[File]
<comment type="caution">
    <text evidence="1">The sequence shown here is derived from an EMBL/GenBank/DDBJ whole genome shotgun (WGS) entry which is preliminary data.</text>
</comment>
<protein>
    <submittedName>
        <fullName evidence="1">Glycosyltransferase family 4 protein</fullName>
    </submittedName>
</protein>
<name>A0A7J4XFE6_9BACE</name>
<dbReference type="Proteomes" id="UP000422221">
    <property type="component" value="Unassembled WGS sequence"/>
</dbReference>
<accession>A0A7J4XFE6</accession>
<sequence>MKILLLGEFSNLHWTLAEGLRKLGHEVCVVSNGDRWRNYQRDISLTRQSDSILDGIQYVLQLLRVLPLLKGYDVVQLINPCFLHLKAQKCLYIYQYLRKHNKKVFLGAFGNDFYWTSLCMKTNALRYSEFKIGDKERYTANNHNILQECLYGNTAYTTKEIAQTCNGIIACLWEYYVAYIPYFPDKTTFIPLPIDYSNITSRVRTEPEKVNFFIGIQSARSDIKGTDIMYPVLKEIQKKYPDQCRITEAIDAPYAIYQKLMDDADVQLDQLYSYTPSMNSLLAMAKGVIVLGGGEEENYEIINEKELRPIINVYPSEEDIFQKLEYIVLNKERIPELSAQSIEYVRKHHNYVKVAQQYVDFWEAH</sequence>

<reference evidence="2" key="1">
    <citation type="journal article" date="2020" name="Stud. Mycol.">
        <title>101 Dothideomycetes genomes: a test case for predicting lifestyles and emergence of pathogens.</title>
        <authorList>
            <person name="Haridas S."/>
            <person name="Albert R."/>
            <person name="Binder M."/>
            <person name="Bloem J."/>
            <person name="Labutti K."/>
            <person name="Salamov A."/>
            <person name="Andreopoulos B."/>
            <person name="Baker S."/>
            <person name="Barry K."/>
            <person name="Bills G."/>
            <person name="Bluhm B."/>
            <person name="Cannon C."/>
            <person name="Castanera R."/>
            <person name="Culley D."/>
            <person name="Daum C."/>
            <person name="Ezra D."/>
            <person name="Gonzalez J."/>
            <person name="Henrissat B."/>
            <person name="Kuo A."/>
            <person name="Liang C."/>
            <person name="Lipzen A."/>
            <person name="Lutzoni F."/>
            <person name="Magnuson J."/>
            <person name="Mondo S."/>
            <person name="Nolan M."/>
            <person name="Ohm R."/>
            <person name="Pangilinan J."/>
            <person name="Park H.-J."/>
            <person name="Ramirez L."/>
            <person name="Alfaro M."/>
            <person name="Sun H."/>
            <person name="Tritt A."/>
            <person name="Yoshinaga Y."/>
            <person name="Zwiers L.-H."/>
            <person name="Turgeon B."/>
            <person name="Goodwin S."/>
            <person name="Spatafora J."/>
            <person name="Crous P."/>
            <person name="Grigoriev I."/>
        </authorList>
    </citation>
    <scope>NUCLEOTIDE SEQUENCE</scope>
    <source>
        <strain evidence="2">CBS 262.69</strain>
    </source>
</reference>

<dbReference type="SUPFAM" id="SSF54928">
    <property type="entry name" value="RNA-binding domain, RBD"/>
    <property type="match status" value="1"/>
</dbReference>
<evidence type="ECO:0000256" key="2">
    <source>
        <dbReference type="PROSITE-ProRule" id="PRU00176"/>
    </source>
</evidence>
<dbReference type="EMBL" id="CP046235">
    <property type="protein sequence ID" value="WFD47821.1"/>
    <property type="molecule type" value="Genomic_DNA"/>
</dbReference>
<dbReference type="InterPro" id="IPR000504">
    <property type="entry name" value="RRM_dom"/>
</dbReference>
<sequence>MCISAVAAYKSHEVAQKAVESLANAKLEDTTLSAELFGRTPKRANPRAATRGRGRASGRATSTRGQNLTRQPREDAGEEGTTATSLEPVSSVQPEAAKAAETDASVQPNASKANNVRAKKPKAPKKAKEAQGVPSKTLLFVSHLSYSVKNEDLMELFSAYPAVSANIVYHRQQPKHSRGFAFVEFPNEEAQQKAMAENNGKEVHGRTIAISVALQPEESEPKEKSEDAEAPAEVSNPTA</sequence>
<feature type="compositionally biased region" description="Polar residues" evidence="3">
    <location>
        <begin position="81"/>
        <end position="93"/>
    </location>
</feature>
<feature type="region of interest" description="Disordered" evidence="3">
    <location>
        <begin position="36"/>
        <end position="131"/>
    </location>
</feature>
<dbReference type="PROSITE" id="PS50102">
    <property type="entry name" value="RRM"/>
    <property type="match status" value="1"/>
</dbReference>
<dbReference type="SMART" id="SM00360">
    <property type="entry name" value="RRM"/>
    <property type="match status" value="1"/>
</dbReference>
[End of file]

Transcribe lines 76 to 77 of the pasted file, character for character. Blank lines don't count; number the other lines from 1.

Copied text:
    <property type="molecule type" value="Genomic_DNA"/>
</dbReference>